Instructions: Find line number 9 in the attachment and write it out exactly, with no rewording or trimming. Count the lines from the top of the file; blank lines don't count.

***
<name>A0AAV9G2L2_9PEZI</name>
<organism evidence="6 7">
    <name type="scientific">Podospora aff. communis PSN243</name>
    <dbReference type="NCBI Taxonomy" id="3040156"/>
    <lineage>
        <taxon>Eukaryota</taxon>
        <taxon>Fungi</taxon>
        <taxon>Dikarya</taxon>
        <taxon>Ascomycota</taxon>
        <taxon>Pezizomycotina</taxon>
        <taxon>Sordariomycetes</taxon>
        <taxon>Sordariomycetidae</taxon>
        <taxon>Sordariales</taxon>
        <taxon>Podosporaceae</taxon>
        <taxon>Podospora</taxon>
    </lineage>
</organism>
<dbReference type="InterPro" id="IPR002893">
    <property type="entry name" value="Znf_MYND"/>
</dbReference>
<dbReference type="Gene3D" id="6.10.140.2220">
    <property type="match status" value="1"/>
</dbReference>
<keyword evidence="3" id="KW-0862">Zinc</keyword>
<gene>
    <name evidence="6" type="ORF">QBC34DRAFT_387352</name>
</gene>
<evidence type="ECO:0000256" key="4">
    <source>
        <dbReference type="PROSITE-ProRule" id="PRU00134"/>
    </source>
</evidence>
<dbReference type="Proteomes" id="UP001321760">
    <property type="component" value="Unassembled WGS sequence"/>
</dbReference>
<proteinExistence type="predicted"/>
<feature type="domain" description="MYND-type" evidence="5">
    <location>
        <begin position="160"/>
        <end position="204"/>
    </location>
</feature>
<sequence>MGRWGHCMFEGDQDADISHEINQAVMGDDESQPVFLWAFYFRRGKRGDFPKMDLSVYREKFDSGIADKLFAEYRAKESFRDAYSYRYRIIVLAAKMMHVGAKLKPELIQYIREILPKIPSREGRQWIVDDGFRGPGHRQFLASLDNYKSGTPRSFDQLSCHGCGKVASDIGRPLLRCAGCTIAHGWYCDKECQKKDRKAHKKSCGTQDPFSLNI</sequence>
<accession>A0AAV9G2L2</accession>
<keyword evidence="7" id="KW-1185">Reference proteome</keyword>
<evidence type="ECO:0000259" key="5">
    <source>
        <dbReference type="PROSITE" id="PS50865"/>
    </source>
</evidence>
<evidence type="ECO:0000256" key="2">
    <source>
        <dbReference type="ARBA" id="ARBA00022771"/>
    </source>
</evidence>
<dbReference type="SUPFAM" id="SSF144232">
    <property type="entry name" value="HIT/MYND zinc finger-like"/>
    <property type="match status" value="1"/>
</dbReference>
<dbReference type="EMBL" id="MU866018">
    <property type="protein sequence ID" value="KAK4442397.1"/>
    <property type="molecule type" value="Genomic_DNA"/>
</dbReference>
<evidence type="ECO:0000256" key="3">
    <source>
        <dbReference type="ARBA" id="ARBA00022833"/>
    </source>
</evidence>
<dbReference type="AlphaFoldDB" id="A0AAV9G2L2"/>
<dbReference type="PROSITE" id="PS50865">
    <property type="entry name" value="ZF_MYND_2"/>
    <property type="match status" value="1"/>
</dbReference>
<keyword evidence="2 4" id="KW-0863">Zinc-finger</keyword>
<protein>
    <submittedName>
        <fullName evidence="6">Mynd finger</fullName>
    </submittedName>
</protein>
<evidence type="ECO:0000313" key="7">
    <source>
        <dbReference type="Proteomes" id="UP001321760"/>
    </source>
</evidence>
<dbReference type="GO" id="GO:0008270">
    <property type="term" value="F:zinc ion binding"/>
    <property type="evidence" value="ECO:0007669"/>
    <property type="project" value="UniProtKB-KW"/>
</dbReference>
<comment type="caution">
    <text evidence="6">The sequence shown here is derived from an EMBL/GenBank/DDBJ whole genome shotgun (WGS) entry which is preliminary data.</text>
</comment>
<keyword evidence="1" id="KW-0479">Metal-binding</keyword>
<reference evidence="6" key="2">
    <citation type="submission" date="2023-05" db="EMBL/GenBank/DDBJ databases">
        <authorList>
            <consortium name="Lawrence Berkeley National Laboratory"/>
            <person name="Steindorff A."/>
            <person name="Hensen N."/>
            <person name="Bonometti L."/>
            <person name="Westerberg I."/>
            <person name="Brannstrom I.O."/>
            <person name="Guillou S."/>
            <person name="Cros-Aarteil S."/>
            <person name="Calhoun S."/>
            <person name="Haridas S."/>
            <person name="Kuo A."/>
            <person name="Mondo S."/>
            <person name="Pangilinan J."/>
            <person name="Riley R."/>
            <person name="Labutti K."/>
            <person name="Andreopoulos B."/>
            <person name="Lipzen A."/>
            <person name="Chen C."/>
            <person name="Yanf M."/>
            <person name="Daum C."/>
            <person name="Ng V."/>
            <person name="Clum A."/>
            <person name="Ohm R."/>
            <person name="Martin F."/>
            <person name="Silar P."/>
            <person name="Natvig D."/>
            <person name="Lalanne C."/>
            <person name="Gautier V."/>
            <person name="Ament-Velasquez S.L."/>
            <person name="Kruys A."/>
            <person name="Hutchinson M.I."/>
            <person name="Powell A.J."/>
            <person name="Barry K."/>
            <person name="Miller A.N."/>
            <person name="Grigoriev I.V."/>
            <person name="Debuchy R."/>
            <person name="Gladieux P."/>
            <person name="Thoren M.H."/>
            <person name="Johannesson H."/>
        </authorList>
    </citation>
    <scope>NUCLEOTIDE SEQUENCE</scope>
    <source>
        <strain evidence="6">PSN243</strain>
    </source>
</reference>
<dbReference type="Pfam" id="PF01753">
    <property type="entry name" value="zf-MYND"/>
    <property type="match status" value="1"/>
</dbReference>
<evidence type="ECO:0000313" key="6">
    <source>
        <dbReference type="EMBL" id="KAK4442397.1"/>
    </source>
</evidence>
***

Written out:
        <taxon>Ascomycota</taxon>